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Old 08-22-2009, 07:30 PM   #1
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Default Confused about steeping vs mashing

I have been trying to figure out what exactly the difference is in steeping vs mashing. I understand that if the grain has diastatic power then you are mashing because it is converting to sugars. However my confusion is in the actual process, aren't they both essentially the same process?

I have been searching and stuff and read the partial mash sticky and it seems to me that they are basically steeped like a tea bag. I have come across some information about sparging though, is this basically pouring hot water over the grain bag after it has already steeped and into your steep mixture?

Actually let me bring up an example, Im considering making the centennial blonde recipe which includes 1.00 lb Cara-Pils/Dextrine (2.0 SRM) Grain 16.7 % and i've read that steeping dextrine will cause hte beer to have starch haze. So I don't really understand how I avoid that since both seem the same as steeping to me.

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Old 08-22-2009, 07:38 PM   #2
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Mashing and steeping are similar, though the goals are different. Mashing, as you note, is to convert starch into sugar. Steeping, however, is just to extract/dissolve the solids in the grain. In mashing, temperature control is more important than it is with steeping.

Steeping is done with grains in which starches cannot, or have already been, converted into sugars (e.g. crystal malt, chocolate malt, roasted barley).

Sparging is adding hot water to the grains to release more of the stuff you want from the grains, be it sugars or other components.

And just to be complete, lautering is the action of removing the liquid from the grains.

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Old 08-22-2009, 08:13 PM   #3
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As above.....

Steeping adds (extracts) colour and flavour
Mashing adds, colour, flavour and sugar (adds to the ABV)

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Old 09-13-2012, 03:06 PM   #4
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Ok, so at the risk of sounding retarded I get the difference here, but is the process the same? The difference is just in which grains you are using?

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Old 09-13-2012, 03:18 PM   #5
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Yes, the process is essentially the same . Grains plus hot water - let it sit.

Mashing requires more precision in the temp and volume of that hot water. That temp and ph range activates enzymes that break down starches into simpler sugars. Those same enzymes break down the starches in cara-pils to large, unfermentable sugars. These add "body" to the beer but no color, haze or flavor. If they just stayed as starches and weren't broken down, then yes, you could have haze issues.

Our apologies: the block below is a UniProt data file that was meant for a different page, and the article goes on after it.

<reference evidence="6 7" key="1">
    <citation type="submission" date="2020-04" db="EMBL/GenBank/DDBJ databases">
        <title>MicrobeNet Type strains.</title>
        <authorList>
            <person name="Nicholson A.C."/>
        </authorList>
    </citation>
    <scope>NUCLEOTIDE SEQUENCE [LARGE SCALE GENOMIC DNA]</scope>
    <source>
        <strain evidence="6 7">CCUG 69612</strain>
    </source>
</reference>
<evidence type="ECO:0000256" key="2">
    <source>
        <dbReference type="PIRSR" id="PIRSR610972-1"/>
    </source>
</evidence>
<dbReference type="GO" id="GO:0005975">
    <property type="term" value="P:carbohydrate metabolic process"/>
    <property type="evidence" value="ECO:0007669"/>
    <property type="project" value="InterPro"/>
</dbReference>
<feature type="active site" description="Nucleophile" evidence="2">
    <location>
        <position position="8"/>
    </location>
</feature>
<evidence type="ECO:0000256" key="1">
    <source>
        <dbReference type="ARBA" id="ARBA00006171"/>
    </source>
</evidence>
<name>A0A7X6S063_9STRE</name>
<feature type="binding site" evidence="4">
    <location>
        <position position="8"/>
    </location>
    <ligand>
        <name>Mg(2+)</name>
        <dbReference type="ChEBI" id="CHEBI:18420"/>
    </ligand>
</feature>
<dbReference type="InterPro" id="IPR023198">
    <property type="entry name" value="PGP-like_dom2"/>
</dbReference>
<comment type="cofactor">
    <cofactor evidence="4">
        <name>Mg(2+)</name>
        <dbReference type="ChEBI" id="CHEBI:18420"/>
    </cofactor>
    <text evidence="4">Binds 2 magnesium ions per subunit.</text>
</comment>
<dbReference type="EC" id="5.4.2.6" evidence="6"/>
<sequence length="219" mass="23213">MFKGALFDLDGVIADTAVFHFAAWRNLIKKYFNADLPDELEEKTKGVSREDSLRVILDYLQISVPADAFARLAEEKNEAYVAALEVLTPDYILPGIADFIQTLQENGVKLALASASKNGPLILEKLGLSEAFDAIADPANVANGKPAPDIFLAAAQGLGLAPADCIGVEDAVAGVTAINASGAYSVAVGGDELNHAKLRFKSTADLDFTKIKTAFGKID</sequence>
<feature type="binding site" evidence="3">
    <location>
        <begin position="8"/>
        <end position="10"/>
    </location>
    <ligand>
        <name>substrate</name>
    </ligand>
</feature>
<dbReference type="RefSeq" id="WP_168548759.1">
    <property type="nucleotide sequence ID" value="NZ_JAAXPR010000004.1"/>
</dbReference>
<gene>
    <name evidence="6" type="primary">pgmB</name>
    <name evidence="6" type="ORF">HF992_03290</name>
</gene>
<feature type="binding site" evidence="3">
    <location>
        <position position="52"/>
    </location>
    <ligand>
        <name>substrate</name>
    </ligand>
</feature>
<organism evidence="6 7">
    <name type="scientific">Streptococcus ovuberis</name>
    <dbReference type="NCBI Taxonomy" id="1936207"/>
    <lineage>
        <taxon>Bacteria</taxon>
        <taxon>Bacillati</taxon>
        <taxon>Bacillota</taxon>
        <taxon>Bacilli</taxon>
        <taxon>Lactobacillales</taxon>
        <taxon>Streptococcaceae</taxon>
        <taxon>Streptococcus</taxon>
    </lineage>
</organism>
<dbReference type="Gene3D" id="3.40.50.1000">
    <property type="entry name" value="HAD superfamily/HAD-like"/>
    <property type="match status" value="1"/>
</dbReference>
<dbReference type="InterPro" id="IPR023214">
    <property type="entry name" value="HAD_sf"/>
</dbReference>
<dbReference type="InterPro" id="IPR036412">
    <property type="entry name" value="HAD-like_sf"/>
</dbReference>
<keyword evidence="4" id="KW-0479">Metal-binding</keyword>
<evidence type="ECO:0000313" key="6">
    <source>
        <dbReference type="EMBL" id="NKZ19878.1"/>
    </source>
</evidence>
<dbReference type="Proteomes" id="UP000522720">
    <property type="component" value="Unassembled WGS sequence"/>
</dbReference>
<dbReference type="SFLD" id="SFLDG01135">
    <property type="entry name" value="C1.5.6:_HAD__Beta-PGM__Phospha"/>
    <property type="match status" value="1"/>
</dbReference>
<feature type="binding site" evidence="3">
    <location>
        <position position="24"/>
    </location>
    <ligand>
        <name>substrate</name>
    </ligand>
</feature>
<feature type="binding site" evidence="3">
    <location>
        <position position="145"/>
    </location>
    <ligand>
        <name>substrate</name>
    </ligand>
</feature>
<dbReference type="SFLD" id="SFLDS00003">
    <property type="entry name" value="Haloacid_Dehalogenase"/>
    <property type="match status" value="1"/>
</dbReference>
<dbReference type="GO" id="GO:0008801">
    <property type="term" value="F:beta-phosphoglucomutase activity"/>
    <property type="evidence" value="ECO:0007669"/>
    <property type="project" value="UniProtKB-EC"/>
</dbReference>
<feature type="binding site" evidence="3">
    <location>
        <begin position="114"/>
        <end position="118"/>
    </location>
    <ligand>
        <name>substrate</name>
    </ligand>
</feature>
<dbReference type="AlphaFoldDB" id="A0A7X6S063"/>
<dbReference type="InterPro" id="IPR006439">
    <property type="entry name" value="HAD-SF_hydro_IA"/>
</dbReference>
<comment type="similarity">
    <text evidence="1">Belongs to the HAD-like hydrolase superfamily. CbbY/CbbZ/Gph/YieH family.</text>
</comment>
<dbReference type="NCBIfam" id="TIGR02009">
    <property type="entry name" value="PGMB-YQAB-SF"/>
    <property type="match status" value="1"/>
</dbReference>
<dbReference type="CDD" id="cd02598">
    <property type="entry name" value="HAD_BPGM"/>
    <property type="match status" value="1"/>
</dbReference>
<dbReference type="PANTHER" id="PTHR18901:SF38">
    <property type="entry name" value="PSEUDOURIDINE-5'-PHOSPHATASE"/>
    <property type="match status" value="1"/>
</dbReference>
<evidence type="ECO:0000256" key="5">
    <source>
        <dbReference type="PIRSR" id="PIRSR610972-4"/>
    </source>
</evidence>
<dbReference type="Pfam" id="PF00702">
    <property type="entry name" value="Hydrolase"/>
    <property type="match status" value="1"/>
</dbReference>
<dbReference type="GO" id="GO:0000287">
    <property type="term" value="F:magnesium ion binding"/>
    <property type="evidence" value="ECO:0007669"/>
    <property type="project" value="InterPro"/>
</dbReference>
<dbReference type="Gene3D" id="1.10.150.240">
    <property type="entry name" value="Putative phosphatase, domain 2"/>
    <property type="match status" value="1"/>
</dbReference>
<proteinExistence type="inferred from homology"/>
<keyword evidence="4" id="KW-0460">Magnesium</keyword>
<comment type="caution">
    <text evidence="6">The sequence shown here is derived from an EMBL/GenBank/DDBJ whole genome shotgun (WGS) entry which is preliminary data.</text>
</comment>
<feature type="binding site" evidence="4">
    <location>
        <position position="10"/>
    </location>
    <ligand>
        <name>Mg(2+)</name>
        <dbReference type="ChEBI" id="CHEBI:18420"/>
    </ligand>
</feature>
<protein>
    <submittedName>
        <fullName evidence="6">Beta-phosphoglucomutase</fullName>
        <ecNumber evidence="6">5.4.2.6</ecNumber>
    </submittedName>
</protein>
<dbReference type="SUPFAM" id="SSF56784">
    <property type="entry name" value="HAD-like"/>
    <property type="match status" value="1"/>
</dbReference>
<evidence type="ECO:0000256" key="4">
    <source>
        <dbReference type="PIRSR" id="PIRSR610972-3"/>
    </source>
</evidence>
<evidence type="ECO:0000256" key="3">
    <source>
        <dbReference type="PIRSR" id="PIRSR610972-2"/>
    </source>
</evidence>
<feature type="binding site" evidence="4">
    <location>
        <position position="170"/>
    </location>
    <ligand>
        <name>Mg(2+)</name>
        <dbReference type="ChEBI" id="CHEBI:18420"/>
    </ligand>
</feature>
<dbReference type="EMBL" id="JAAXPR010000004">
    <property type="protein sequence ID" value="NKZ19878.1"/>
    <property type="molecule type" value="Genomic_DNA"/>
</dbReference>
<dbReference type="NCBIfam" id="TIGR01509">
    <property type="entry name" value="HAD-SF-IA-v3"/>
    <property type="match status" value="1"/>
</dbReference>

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Old 09-13-2012, 03:19 PM   #6
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The temperature is much more critical in mashing since you are converting starches into sugars. Different sugars get created at different temperature. A low mash temp, around 149 or so creates a highly fermentable wort, whereas a high mash temp creates a less fermentable wort.

When you're steeping, the temp isn't as critical since all you're doing is extracting color and flavor...

Usually mash for an hour also...steep for 20-30 minutes

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Old 09-13-2012, 03:21 PM   #7
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And yes, the grains used can be different. All kinds of grains can go in the mash, but not all can be steeped.

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Old 09-13-2012, 04:31 PM   #8
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The process is almost identical, aside from the amount of grains used. Steeping is for extract batches using specialty grains, you're just getting color and flavor here to supplement the malt extract. Mashing is when you mash your base malt and specialty grains. Here you're not only getting colors and flavors from the specialty grains, but also converting the starches in the base malt into fermentable (and unfermentable) sugars. Similar process, very different results.

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Old 09-13-2012, 05:58 PM   #9
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You do get some fermentable sugar from steeping grains, it's just that the sugar was converted from starch through a heating/roasting process with air rather than liquid....so all you are doing is dissolving that sugar in hot water (steeping). Toss a few kernels of Crystal malt in your mouth and chew them up, you'll see how sweet they are...that's what you are extracting through the steeping process....the conversion (from starch) was already done for you. Steeping temp isn't as critically because you don't have enzyme activity to worry about.

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Old 09-13-2012, 07:32 PM   #10
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Both steeping & mashing are done between 150-165F. Higher 15x for more color/less fermentables. Lower15x for more fermentables/less color basically. But the big difference is the amount of water used. Steeping can be done in a couple gallons of heated water. But mashing uses no more than 1.5QTs per pound of grain. As was also said,steep for 2-30 minutes,mash for 1 hour. Sparge the grains with water no more than 170F. And then about a teapot full is plenty.
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